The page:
Friday, June 12, 2009

So, reading rights is a 'bad' idea?

Security statists have their knickers in knots today over revelations that some terror detainees are being mirandized -- that is, read their rights. Armchair interrogators are upset that suspects held behind bars are being told that they have right to counsel and to remain silent, and accusing the Obama administration of being weak in the pursuit of terrorists. Except ... not only is this good news, the policy apparently began under the Bush administration.

In the pages of the Weekly Standard, which broke the story, Steven Hayes quotes former CIA Director George Tenet warning that information extracted from Khalid Sheikh Mohammad would have remained unknown had the detainee been aware of his rights.

"If Tenet is right," adds Hayes, "it's a good thing KSM was captured before Barack Obama became president. For, the Obama Justice Department has quietly ordered FBI agents to read Miranda rights to high value detainees captured and held at U.S. detention facilities in Afghanistan."

But ... the Washington Post had FBI agents informing detainees of their rights at Guantanamo Bay well before the current president took office. In a report dated February 12, 2008, the Post said:

Officials said most of the detainees talked to FBI and military interrogators, some for days, others for months, while one or two rebuffed them. The men were read rights similar to a standard U.S. Miranda warning, and officials designed the program to get to the information the CIA already had gleaned by using waterboarding, which simulates drowning, and other techniques such as sleep deprivation, forced standing and the use of extreme temperatures.

Why, oh why, would the FBI mirandize detainees and gently question them about information that had already been tortured out of them? Oh, that's right. Because courts and the intelligence community don't have a lot of confidence in information extracted through unpleasant means, and will often refuse to accept it.

Prosecutors and top administration officials essentially wanted to cleanse the information so that it could be used in court, a process that federal prosecutors typically follow in U.S. criminal cases with investigative problems or botched interrogations. Officials wanted to go into court without any doubts about the viability of their evidence, and they had serious reservations about the reliability of what the CIA had obtained for intelligence purposes.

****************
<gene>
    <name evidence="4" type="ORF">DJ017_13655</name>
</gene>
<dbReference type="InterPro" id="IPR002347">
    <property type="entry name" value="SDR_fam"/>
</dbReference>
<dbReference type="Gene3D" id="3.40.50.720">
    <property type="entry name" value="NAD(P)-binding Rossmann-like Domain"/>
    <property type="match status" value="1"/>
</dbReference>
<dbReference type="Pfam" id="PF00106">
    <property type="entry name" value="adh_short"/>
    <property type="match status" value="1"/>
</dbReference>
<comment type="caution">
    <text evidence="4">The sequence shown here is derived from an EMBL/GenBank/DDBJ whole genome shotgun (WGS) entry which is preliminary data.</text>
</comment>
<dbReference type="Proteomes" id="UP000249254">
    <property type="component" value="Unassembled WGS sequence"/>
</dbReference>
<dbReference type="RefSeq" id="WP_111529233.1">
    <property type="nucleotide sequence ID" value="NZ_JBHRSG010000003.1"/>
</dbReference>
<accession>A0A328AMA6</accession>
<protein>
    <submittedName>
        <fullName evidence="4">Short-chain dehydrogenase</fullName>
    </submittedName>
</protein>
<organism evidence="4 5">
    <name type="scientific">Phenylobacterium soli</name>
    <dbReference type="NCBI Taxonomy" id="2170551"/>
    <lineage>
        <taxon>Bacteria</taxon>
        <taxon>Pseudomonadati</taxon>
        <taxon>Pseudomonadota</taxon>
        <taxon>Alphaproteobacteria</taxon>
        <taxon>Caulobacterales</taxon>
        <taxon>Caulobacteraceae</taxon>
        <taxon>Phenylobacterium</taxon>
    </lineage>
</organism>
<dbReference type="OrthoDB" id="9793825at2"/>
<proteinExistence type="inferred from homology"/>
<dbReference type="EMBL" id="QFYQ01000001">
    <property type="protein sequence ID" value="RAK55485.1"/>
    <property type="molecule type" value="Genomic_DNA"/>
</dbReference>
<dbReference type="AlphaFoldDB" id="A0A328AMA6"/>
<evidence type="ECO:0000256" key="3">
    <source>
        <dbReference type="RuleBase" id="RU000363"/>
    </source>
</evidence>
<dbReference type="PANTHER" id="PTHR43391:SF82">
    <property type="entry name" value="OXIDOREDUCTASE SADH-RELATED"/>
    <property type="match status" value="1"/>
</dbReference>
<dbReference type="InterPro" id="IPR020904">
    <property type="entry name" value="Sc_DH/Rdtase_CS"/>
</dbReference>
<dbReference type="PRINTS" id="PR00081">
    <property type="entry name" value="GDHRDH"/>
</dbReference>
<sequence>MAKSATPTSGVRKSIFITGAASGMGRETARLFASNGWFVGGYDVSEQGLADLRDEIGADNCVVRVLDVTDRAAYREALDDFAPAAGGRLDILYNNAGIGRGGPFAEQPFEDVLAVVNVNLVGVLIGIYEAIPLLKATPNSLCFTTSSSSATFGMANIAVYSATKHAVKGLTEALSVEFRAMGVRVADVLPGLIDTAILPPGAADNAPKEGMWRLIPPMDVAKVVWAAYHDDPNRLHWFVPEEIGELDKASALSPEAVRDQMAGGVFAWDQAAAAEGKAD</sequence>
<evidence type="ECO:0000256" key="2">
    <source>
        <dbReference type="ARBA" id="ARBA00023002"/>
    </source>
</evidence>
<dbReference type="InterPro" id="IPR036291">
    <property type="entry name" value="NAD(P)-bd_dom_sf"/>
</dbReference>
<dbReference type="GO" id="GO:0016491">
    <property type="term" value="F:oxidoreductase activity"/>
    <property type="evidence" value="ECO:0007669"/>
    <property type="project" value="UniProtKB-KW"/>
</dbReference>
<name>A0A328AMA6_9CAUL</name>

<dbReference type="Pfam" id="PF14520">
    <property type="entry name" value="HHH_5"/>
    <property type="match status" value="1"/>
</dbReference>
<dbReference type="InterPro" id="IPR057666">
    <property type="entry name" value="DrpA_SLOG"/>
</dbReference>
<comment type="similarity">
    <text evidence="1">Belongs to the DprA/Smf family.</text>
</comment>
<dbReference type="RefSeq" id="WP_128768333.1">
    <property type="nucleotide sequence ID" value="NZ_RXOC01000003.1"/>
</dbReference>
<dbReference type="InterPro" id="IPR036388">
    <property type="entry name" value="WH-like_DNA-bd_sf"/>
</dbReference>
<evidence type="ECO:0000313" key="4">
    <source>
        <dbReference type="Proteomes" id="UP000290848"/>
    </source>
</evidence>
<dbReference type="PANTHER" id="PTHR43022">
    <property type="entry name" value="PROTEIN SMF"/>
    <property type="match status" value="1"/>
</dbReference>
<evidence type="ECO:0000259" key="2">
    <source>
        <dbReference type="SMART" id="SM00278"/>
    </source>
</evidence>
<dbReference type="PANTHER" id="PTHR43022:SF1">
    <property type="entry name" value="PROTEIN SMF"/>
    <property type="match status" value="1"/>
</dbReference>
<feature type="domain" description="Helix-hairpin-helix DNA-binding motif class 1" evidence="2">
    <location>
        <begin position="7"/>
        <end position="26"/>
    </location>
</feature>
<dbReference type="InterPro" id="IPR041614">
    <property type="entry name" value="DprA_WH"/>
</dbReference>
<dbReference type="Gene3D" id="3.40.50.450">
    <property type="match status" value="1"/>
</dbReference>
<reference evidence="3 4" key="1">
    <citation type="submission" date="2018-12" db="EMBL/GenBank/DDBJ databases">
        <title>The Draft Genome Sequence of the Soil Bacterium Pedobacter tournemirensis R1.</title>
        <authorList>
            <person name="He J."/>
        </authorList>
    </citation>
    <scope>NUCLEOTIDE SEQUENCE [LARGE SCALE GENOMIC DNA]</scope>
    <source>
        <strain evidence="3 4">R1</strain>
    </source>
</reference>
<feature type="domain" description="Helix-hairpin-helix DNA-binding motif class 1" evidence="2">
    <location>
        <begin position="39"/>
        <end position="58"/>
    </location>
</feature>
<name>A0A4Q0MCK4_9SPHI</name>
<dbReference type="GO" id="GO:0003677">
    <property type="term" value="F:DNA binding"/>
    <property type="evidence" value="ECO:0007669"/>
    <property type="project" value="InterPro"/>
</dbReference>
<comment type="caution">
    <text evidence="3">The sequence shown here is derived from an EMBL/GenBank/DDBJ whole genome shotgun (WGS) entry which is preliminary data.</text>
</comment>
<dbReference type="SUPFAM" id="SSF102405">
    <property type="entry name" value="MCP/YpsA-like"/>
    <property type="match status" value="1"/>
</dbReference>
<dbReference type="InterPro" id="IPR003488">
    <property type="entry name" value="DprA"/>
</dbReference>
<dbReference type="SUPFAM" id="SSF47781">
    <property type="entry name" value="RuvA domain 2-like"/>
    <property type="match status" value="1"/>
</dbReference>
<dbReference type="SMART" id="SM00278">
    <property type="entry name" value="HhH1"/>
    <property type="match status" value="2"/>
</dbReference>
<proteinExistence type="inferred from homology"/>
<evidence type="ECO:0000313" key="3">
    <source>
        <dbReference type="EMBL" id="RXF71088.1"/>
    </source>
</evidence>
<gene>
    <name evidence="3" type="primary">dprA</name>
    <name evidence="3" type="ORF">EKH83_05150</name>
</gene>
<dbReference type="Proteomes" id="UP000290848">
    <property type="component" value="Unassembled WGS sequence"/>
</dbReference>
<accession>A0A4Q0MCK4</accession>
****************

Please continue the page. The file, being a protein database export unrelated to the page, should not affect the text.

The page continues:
Whatever depths it was willing to sink to, the Bush administration was aware that much of the world would doubt the credibility of data "volunteered" by men who were dangling from the ceiling in shackles or gasping from simulated drowning.

The Obama administration seems to be taking much the same tack.

"There has been no policy change and no blanket instruction issued for FBI agents to Mirandize detainees overseas," Justice Department spokesman Matthew Miller said. "While there have been specific cases in which FBI agents have Mirandized suspects overseas, at both Bagram and in other situations, in order to preserve the quality of evidence obtained, there has been no overall policy change with respect to detainees."

The fact of the matter is, protections for rights, due process, limits on interrogation tactics and decent treatment of prisoners aren't just about being nice. They're about maintaining the credibility of a legal system so that people have confidence in the information it produces and the judgments it reaches.

It's also about making sure that you arean't wasting your time interrogating detainees who may have been scooped up through accident or malice. Without procedural safeguards and counsel, it may take you years to discover, for examples, that the Uighurs you're holding ended up in captivity because they were randomly nabbed and sold by bounty hunters.

Due process and protection of rights are humane, yes, but even if you care nothing about that, you have to recognize that decent treatment has a very practical value. Without such safeguards, legal systems and information-gathering efforts become brutal, time-wasting jokes.



Anonymous Anonymous said...

The problem you have is that any alleged crimes these people committed occurred outside the United States and hence outside the jurisdiction of the U.S. legal system. The Geneva Convention allows, some say requires, summary execution of illegal combatants. If we have deprived these "poor, maligned souls" of anything, it is that.

June 12, 2009 1:49 PM  

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